News

Services Sunday for Nashville Attorney, Community Leader

Services will be Sunday for Nashville lawyer Yvette Sebelist, who died Tuesday. She was 55. Sebelist graduated from the University of Tennessee College of Law in 1996, where she was president of the Law Women and staff editor for the Tennessee Law Review. She received an American Jurisprudence Award in Appellate Advocacy and the American Association of Women Lawyers Award. She worked as an immigration attorney with Sebelist Buchanan Law LLC, and served on a number of state, local and regional bar committees. She also served on numerous community nonprofit boards. Graveside services for Sebelist will be at the Temple Cemetery, 2001 15th Ave. North, at 12:30 p.m.
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LGBT Law Annual Forum 2017

Make plans to join us for the LGBT Annual Forum. This year's annual forum will discuss updates in legislation and case law affecting the LGBT community, as well as immigration and asylum issues regarding the recent travel ban. Also included is a session on how to represent LGBT clients in a rural setting and advocate for LGBT youth on a local level by addressing problems with bullying and education. A final session will cover ethical considerations regarding diversity, inclusion and the ABA Model Rule 8.4(g) prohibiting discrimination. Click here to sign up today!

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ABA House Urges Changes Affecting Undocumented Immigrants

During the American Bar Association Annual Meeting in New York City, the ABA House adopted policies urging Congress to add courthouses to the “sensitive locations” list for immigration enforcement and licensing groups to admit to the bar undocumented law school graduates under certain circumstances. Resolution 108, proposed by the ABA Law Student Division and backed by the ABA YLD, recommended that undocumented law grads be admitted to the bar if they are “seeking legal status.” Resolution 10C urges Congress to add courthouses to the list of “sensitive locations,” which currently include places like schools, healthcare facilities and places of worship, as off-limits to immigration enforcement agents.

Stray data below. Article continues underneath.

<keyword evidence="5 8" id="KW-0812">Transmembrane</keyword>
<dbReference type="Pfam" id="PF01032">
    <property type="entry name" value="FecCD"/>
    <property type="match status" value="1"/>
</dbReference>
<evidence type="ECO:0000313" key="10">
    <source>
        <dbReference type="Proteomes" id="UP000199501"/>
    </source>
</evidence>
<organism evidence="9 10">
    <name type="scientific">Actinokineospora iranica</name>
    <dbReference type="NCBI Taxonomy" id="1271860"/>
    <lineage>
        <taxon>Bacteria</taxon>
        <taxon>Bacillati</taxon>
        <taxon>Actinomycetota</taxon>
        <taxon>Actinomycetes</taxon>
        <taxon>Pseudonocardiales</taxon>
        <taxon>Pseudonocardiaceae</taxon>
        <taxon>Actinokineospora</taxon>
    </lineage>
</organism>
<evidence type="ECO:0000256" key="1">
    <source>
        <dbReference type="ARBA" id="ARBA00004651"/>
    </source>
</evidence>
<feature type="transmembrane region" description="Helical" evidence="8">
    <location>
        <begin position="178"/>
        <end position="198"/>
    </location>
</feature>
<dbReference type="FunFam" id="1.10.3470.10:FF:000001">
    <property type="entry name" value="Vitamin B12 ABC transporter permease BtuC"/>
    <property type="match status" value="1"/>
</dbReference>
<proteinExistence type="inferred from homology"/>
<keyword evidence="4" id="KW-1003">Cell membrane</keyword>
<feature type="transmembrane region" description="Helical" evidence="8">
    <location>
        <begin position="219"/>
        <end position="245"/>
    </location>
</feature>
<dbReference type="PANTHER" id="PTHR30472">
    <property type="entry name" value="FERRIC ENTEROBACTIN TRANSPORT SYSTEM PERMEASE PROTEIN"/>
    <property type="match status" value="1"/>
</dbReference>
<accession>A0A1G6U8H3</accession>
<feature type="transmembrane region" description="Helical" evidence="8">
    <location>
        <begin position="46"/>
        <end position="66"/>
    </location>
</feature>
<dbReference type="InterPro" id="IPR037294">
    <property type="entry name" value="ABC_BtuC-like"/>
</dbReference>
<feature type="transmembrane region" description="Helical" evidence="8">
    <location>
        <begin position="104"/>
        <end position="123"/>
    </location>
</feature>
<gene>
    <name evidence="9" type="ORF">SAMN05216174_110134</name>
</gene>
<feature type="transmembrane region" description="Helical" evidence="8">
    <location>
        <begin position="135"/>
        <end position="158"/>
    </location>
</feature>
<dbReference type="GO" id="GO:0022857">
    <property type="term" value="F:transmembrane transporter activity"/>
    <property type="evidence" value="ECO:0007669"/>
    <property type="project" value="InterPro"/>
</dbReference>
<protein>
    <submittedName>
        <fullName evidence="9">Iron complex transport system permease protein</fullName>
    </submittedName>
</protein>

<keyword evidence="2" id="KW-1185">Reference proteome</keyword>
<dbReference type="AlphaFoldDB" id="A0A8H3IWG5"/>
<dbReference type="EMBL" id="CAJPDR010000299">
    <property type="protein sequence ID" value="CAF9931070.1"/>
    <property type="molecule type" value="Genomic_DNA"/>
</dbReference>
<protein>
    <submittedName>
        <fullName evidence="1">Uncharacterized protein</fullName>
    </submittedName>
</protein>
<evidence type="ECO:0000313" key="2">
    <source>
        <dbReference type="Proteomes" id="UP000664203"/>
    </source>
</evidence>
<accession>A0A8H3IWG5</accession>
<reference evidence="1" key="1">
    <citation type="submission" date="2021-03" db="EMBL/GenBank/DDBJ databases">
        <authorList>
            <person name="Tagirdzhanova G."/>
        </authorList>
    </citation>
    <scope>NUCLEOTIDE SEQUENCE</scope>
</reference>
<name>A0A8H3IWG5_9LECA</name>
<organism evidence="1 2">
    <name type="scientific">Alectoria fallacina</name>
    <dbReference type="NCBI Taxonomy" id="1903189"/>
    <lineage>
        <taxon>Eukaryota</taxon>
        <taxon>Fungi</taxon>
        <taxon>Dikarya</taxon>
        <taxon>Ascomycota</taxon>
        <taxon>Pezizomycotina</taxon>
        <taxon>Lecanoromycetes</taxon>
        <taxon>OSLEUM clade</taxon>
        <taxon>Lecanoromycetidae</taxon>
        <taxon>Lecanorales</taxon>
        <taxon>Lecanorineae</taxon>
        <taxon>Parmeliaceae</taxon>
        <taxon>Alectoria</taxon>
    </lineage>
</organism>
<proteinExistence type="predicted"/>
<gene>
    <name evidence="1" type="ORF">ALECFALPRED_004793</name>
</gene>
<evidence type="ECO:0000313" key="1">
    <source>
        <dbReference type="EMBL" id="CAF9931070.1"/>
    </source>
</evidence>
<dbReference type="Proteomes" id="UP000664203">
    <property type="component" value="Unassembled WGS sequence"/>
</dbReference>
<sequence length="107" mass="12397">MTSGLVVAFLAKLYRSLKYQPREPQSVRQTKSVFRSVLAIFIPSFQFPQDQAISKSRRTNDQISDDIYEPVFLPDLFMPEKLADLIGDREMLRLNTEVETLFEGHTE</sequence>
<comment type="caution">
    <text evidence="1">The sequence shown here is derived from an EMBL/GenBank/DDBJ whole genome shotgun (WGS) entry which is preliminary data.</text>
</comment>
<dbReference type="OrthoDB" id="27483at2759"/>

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Judge Blocks Law Requiring Birth Certificates for Foreign-Born Marriage Applicants

A federal judge has knocked down a new Louisiana law that required birth certificates from foreign-born marriage applicants, the Associated Press reports. The ruling stemmed from the case of Louisiana resident Viet Anh Vo, who applied for a marriage license with his U.S.-born fiancé and saw it denied two weeks before their wedding. Vo became a U.S. citizen at 8 years old, but had no birth certificate as his family had fled Vietnam as refugees. U.S. District Judge Ivan Lemelle found that the state failed to demonstrate a “compelling governmental interest” in creating a two-tiered system based on whether a citizen was born inside or outside the U.S.

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Save the Date for ‘Tapas for Justice’

Tennessee Justice for Our Neighbors will host a fundraiser this fall in Nashville to support their work of providing legal services to immigrants and refugees. The event, called “Tapas for Justice,” will be held at Bass, Berry and Sims, 150 3rd Ave S , from 5:30 p.m. to 7:30 p.m. on Nov. 2. Tickets are $50 per person and $25 for students. Find out more and RSVP at the JFON website.
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U.S. Citizen Detained by ICE for 3 Years Denied Compensation

An American citizen who was detained by Immigration and Customs for three years was denied a previously awarded judgment by an appeals court, NPR reports. New York resident Davino Watson was detained for three years until he could finally prove he was an American citizen, then was dropped off by ICE in Alabama with no money or resources to get home. A district judge awarded him $82,500 in damages, but the 2nd Circuit Court of Appeals overruled the decision, because the statute of limitations had expired while he was still in ICE custody.